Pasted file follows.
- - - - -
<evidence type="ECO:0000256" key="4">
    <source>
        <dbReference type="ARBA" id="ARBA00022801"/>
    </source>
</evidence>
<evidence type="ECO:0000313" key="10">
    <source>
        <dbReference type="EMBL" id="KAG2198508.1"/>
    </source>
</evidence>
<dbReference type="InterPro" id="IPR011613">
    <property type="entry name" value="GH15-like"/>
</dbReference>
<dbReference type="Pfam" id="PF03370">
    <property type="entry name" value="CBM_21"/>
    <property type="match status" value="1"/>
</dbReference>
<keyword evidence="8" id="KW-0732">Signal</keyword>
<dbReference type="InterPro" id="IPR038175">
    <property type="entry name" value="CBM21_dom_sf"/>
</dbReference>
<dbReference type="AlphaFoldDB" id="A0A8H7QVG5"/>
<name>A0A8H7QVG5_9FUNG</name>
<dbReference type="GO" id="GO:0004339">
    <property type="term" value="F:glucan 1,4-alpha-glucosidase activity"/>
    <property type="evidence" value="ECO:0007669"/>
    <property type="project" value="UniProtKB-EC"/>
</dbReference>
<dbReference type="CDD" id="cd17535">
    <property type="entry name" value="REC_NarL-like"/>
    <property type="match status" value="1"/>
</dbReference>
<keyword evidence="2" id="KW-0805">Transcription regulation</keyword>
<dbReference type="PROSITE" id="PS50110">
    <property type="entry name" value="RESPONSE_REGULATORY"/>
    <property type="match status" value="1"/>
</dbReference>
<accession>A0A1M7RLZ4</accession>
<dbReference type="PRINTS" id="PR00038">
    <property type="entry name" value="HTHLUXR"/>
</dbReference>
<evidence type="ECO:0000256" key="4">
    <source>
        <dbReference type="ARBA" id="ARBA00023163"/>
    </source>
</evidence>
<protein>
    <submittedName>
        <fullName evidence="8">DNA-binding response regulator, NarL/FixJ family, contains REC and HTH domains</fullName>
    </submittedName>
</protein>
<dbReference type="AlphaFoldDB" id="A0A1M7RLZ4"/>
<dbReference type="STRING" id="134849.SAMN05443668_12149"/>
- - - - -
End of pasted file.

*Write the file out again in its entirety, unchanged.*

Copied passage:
<evidence type="ECO:0000256" key="4">
    <source>
        <dbReference type="ARBA" id="ARBA00022801"/>
    </source>
</evidence>
<evidence type="ECO:0000313" key="10">
    <source>
        <dbReference type="EMBL" id="KAG2198508.1"/>
    </source>
</evidence>
<dbReference type="InterPro" id="IPR011613">
    <property type="entry name" value="GH15-like"/>
</dbReference>
<dbReference type="Pfam" id="PF03370">
    <property type="entry name" value="CBM_21"/>
    <property type="match status" value="1"/>
</dbReference>
<keyword evidence="8" id="KW-0732">Signal</keyword>
<dbReference type="InterPro" id="IPR038175">
    <property type="entry name" value="CBM21_dom_sf"/>
</dbReference>
<dbReference type="AlphaFoldDB" id="A0A8H7QVG5"/>
<name>A0A8H7QVG5_9FUNG</name>
<dbReference type="GO" id="GO:0004339">
    <property type="term" value="F:glucan 1,4-alpha-glucosidase activity"/>
    <property type="evidence" value="ECO:0007669"/>
    <property type="project" value="UniProtKB-EC"/>
</dbReference>
<dbReference type="CDD" id="cd17535">
    <property type="entry name" value="REC_NarL-like"/>
    <property type="match status" value="1"/>
</dbReference>
<keyword evidence="2" id="KW-0805">Transcription regulation</keyword>
<dbReference type="PROSITE" id="PS50110">
    <property type="entry name" value="RESPONSE_REGULATORY"/>
    <property type="match status" value="1"/>
</dbReference>
<accession>A0A1M7RLZ4</accession>
<dbReference type="PRINTS" id="PR00038">
    <property type="entry name" value="HTHLUXR"/>
</dbReference>
<evidence type="ECO:0000256" key="4">
    <source>
        <dbReference type="ARBA" id="ARBA00023163"/>
    </source>
</evidence>
<protein>
    <submittedName>
        <fullName evidence="8">DNA-binding response regulator, NarL/FixJ family, contains REC and HTH domains</fullName>
    </submittedName>
</protein>
<dbReference type="AlphaFoldDB" id="A0A1M7RLZ4"/>
<dbReference type="STRING" id="134849.SAMN05443668_12149"/>